Firm, Elections Board Faulted in Voting Mishap
Panel Cites Poor Equipment, Communication

By Nikita Stewart
Washington Post Staff Writer
Thursday, October 9, 2008

The D.C. Board of Elections and Ethics and the company that provides the city with its voting equipment are both responsible for last month's primary election blunder that caused thousands of phantom votes to appear in initial results, according to a preliminary report from a special D.C. Council committee.

The report, released yesterday, says Sequoia Voting Systems, a California-based firm, "was too quick to exonerate itself and the equipment used in the tabulation process. . . . To date, the evidence appears to indicate that there was a problem both in equipment (the server) and in the software."

Also, the elections board failed to effectively communicate with the public about the mishap, the report says. The tabulation problems did not change the outcome of the election, and the board certified the results after counting by hand the votes in the problematic precinct. The board has not pinpointed what happened in the initial mix-up.

The report dismisses Sequoia's theories that human error or static discharge, not defective software or hardware, was at fault when a cartridge from Precinct 141 added thousands of votes. It commits the special committee to examine the effectiveness of the three-member elections board and its top staff.

But those issues cannot be resolved before the Nov. 4 election, which officials expect will draw a record number of voters. The committee's recommendations include actions to be taken Election Day.

A significant step is to train poll workers to persuade voters to use optical-scan machines instead of electronic touch-screen ones, although the primary night blunder has been traced to a cartridge from an optical-scan machine.

The committee -- composed of council members Mary M. Cheh (D-Ward 3), Harry Thomas Jr. (D-Ward 5) and Phil Mendelson (D-At Large) -- said the optical-scan machines, which use paper ballots, would create "a verified paper trail" that could be audited, should another mishap occur.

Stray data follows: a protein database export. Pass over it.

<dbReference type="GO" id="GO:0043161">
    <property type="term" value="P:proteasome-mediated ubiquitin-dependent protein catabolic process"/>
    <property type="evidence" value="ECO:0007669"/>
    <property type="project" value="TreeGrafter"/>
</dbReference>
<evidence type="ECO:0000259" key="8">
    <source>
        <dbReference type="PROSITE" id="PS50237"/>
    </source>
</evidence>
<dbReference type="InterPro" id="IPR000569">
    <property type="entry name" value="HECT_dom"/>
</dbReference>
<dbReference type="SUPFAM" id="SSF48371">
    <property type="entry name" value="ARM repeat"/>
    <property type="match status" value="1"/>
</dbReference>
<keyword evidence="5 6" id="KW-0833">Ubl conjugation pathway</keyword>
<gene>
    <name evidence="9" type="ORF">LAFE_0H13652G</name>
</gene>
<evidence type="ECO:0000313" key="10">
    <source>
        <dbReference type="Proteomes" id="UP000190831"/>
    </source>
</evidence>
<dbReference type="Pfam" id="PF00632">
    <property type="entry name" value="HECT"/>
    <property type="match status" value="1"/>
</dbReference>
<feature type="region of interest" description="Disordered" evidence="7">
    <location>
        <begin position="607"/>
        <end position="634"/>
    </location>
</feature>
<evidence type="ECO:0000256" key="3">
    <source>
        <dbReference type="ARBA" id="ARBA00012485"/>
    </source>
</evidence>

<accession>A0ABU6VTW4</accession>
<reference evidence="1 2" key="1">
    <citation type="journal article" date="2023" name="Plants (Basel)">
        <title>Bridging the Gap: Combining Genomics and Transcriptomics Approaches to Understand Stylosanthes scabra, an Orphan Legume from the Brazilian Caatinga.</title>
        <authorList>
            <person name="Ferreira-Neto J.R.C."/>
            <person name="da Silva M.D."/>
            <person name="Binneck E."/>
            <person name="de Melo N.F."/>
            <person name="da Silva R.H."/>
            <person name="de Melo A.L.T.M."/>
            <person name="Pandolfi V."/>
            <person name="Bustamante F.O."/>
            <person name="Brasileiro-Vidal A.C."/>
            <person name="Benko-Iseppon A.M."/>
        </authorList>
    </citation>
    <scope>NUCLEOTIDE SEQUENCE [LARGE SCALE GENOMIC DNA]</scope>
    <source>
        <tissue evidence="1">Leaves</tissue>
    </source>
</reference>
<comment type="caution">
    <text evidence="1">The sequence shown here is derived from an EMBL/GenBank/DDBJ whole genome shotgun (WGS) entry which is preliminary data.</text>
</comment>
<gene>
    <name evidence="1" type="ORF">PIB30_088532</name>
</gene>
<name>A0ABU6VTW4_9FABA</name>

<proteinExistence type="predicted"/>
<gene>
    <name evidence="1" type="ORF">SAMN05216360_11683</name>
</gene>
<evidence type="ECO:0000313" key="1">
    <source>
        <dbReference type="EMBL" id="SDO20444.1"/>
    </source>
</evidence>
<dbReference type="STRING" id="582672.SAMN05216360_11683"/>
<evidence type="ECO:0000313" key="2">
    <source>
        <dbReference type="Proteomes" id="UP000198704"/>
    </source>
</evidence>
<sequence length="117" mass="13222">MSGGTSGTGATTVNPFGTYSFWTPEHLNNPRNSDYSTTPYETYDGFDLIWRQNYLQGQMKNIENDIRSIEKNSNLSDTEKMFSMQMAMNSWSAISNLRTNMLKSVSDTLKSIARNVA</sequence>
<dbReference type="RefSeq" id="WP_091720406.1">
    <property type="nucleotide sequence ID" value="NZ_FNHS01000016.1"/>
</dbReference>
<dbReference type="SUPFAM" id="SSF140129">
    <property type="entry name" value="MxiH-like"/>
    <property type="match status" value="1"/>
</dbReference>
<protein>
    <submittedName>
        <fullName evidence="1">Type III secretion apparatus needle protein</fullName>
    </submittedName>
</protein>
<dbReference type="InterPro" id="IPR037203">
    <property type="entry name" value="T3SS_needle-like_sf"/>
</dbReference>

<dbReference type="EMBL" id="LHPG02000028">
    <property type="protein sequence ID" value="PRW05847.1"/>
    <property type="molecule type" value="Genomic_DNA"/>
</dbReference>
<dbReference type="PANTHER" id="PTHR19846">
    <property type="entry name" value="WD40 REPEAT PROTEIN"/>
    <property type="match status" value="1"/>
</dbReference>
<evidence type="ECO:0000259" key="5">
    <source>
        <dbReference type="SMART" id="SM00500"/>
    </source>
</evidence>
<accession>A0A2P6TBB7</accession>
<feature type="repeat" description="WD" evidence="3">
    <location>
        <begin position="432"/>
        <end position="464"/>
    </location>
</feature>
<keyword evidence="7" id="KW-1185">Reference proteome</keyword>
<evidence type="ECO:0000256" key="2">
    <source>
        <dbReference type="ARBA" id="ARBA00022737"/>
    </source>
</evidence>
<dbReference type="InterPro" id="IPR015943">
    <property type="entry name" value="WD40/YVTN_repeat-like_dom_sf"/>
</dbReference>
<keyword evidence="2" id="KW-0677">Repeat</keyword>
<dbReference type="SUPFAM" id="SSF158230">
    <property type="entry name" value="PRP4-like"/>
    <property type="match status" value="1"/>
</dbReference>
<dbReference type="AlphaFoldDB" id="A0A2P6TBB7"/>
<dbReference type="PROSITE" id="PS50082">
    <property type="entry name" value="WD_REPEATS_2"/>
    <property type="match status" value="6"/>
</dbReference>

The optical-scan machines are also faster, because more voters can fill out ballots at the same time. Just one person at a time can use a touch-screen machine, the report says.

"Our short-term charge is to ensure that the upcoming November general election produces an accurate and reliable count of all votes," Cheh said in a statement. "Our long-term charge is to restore public confidence in our elections process and the people who manage it."

The report comes less than a week after the committee held its first hearing on the primary night problems and the elections board. National voting specialists had said they doubted Sequoia's explanation about what happened.

Sequoia and the board did not respond directly to the committee's conclusions but each promised to cooperate with the council to improve operations Nov. 4.

"We appreciate the committee's work," said Dan Murphy, elections board spokesman.

The mayor appoints the members of the elections board and the council has oversight, but the board is an independent agency.

In an e-mailed response, Sequoia spokeswoman Michelle Shafer repeated her company's testimony from Friday, saying that the mistake was rooted in human error or an electrical discharge.

"However, at this time, we are focused on our highest priority," Shafer said, "which is moving forward with our customer -- the DCBOEE -- and working together with them to ensure a smooth election in the District on November 4th."

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